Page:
Inquest investigates death of woman after wellness scan

2020 09 14 22 38 7832 Gavel 400

Australian authorities are investigating the death of a Melbourne woman who died from a contrast reaction during a heart CT scan as part of a workplace wellness program for senior executives, according to an article published on 6 May in the Age.

Peta Hickey, 43, died eight days after the heart CT scan, having experienced an anaphylactic reaction resulting in multiple organ failure, according to the article. She received the scan as part of a wellness program started by her employer after a colleague nearly died of a heart attack.

The inquest is focusing on the radiologist on duty at the time of the scan, Dr. Gavin Tseng of Future Medical Imaging Group. Tseng was in charge of speaking with Hickey before injecting the contrast, and he told investigators that he initially thought she was having an intracranial reaction and allegedly was unaware seizures were a symptom of severe anaphylaxis.

Dr. Gavin Tseng. Photo courtesy of Paul Jeffers.Dr. Gavin Tseng. Photo courtesy of Paul Jeffers.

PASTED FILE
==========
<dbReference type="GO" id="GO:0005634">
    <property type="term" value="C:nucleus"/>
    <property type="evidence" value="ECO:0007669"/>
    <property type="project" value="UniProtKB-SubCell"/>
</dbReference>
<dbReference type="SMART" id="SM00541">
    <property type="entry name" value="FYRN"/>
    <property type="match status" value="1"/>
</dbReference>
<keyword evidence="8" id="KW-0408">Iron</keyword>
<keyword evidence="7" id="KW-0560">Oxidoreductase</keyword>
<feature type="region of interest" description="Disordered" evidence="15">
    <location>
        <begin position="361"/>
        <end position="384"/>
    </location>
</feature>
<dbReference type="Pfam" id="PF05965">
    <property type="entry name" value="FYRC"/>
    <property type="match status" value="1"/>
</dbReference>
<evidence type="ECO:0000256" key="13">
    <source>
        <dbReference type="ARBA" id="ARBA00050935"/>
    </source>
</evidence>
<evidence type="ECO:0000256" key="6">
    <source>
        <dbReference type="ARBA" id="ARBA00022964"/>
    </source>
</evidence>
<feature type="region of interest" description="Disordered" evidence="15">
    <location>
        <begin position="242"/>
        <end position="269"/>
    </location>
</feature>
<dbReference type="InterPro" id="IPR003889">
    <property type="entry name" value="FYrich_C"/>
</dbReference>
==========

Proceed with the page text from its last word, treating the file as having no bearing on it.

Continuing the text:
Hickey wasn't given potentially lifesaving adrenaline because Tseng said he could not do two things at once -- instructing center staff in administering adrenaline while he was managing her airway support, according to the story.

Tseng said the staff on hand were administrative and radiography personnel and not medical practitioners. He also said that only one medical practitioner or nurse is assigned to Future Medical Imaging Group clinics at any one time.

"This is a really important story: It reminds us that we are first and foremost medical practitioners and we must be able to manage a team and direct and/or administer appropriate treatment. We must never give a medication (including contrast agents) if we cannot manage the known risks, with anaphylaxis being the most serious of all," a source told on 8 May.

"Even in a public hospital, there is no guarantee that a medical emergency call will be responded to in a timely manner: it would just take two at the same time for one patient to be at risk of missing out. All radiologists need to know, and have rehearsed, what to do," said the source, adding that an anaphylaxis management chart next to the workstation may be a good idea.

The inquest into the death is likely to continue for three weeks.

The Australian Commission on Safety and Quality in Healthcare Commission, which sets standards for clinical care, has produced information about acute anaphylaxis clinical care.

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